Influx of Newly Insured Patients Could Strain Calif. Health Care System
It is unclear whether there will be enough health care providers in California to handle the influx of residents who are set to gain coverage under national health care reform legislation, the Sacramento Bee reports.
The legislation could provide up to 32 million of the country's 46 million uninsured residents with health insurance through government subsidies or increased eligibility for Medicaid programs.
Providing more residents with health insurance could ease the burden on county clinics and emergency departments, but experts say it could strain the state's supply of primary care physicians.
California already faces a shortage of primary care physicians. In addition, many primary care physicians are reluctant to treat patients enrolled in government health insurance programs, such as Medicare and Medi-Cal, because of low reimbursement rates. Medi-Cal is California's Medicaid program.
According to the California Medical Association, the expected increase in Medicaid funding under the national health reform bill is unlikely to be enough to persuade physicians to treat more patients enrolled in government health insurance programs.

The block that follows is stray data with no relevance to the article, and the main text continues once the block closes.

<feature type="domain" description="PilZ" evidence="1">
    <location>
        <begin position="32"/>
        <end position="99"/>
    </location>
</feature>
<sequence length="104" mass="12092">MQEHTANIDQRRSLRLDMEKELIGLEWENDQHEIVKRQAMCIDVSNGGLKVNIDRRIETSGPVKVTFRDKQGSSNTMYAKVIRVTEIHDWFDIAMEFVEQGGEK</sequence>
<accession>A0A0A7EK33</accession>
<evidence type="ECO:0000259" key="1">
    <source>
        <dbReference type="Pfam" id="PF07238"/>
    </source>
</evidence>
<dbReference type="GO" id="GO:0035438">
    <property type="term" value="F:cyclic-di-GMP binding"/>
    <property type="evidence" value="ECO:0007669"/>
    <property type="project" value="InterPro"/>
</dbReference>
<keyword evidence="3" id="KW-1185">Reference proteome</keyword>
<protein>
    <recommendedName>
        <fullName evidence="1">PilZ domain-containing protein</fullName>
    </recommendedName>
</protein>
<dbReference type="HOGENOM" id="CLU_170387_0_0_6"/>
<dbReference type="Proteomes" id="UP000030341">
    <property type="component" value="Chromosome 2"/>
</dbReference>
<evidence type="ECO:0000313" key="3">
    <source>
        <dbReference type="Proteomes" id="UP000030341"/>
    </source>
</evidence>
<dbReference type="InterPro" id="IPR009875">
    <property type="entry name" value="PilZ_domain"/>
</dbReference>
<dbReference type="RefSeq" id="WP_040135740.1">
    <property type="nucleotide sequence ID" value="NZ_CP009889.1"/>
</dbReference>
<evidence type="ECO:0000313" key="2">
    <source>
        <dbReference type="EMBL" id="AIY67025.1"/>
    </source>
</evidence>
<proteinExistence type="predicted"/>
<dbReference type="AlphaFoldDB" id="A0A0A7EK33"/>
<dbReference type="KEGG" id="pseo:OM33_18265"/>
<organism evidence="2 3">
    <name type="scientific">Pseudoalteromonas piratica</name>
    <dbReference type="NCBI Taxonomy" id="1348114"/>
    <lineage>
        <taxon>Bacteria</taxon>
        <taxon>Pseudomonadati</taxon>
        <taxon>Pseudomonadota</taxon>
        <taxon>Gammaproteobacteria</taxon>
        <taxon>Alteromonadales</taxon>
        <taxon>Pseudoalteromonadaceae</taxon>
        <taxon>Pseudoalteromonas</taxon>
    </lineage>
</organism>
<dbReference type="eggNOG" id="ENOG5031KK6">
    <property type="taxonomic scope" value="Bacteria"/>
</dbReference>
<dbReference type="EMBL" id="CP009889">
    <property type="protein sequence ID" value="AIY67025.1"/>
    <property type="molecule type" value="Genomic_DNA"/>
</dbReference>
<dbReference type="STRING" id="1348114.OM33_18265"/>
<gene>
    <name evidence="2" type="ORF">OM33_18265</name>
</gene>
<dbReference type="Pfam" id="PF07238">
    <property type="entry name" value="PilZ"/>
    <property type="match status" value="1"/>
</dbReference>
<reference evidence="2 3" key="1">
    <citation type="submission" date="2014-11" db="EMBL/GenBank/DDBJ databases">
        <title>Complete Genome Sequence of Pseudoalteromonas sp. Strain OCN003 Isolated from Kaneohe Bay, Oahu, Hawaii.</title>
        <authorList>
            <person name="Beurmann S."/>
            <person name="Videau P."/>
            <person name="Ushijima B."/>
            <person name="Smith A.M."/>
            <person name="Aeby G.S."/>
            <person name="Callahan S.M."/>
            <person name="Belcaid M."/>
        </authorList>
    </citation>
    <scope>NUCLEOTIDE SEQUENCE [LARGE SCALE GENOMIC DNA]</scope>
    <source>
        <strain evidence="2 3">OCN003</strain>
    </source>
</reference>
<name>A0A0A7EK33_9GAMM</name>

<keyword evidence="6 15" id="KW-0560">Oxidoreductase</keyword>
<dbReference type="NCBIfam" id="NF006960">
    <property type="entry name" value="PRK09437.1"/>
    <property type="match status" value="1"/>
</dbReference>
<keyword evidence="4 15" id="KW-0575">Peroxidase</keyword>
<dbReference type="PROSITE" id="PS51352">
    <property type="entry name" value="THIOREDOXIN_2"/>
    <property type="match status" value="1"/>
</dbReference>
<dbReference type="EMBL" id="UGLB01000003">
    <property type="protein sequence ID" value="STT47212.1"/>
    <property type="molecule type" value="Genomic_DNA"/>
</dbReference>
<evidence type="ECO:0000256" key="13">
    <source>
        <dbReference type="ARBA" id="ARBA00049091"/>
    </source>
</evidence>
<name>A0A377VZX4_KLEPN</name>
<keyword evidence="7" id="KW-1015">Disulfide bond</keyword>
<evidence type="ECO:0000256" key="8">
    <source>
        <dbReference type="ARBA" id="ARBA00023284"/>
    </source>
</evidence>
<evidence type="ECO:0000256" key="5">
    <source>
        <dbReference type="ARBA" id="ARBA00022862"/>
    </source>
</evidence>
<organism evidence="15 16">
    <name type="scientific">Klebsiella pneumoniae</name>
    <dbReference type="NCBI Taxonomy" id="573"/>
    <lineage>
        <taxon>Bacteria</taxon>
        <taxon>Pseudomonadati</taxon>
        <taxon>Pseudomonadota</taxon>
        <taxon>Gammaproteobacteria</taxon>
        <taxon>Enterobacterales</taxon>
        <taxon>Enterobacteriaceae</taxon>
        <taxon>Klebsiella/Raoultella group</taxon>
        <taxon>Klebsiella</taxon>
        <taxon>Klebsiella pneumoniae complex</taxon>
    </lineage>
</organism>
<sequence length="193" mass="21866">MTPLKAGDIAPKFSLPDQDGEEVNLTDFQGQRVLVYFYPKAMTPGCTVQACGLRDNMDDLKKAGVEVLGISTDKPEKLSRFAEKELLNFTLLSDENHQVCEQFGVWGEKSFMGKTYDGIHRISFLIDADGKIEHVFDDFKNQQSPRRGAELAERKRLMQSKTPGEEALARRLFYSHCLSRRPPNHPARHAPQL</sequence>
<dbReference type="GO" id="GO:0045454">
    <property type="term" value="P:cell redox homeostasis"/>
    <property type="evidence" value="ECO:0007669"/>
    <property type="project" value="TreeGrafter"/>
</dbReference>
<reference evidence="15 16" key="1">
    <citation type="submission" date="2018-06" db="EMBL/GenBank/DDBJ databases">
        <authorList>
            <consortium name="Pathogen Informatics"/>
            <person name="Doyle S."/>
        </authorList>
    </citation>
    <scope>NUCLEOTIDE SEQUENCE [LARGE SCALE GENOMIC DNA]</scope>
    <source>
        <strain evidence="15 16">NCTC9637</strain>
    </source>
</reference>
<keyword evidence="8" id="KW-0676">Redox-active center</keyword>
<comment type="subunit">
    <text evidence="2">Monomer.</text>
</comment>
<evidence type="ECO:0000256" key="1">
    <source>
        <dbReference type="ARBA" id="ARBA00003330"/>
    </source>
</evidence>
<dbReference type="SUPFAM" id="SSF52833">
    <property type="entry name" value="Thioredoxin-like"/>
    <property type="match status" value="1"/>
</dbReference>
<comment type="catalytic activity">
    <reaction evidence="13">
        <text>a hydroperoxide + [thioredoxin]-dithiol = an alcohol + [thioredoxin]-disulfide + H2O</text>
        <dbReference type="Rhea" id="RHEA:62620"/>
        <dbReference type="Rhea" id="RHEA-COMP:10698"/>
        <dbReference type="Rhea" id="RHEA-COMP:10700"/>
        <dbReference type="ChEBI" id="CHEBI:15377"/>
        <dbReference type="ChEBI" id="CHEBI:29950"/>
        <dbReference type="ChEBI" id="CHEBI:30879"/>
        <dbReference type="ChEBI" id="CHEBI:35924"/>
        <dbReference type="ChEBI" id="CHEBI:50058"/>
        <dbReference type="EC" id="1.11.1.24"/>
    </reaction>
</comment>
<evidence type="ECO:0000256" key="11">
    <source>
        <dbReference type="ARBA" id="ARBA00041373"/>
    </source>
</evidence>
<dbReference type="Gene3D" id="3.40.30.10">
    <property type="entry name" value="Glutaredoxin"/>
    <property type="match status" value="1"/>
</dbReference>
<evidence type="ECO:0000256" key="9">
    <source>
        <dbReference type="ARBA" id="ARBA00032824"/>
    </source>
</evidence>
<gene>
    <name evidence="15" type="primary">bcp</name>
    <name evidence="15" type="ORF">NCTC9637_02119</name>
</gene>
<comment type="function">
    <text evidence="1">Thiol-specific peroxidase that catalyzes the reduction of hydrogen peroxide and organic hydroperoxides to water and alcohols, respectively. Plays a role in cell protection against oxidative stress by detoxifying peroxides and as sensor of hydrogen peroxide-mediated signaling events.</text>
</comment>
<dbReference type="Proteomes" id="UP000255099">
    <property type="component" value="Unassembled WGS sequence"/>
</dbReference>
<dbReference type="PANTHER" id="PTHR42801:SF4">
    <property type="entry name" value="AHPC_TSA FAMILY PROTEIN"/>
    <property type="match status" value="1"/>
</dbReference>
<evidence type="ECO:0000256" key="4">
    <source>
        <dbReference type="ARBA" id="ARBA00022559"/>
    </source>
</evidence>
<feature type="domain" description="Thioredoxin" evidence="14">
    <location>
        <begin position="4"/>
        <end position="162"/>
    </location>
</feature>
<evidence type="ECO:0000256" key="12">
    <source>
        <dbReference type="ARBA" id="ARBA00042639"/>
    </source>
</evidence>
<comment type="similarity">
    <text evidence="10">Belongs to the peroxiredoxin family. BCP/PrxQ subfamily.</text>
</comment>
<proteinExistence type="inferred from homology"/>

Marian Mulkey, a senior program officer at the California HealthCare Foundation, noted that the increase in demand will be gradual as many of the major expansion provisions will not take effect until 2014. CHCF is the publisher of California Healthline (Calvan, Sacramento Bee, 3/23).This is part of the California Healthline Daily Edition, a summary of health policy coverage from major news organizations. Sign up for an email subscription.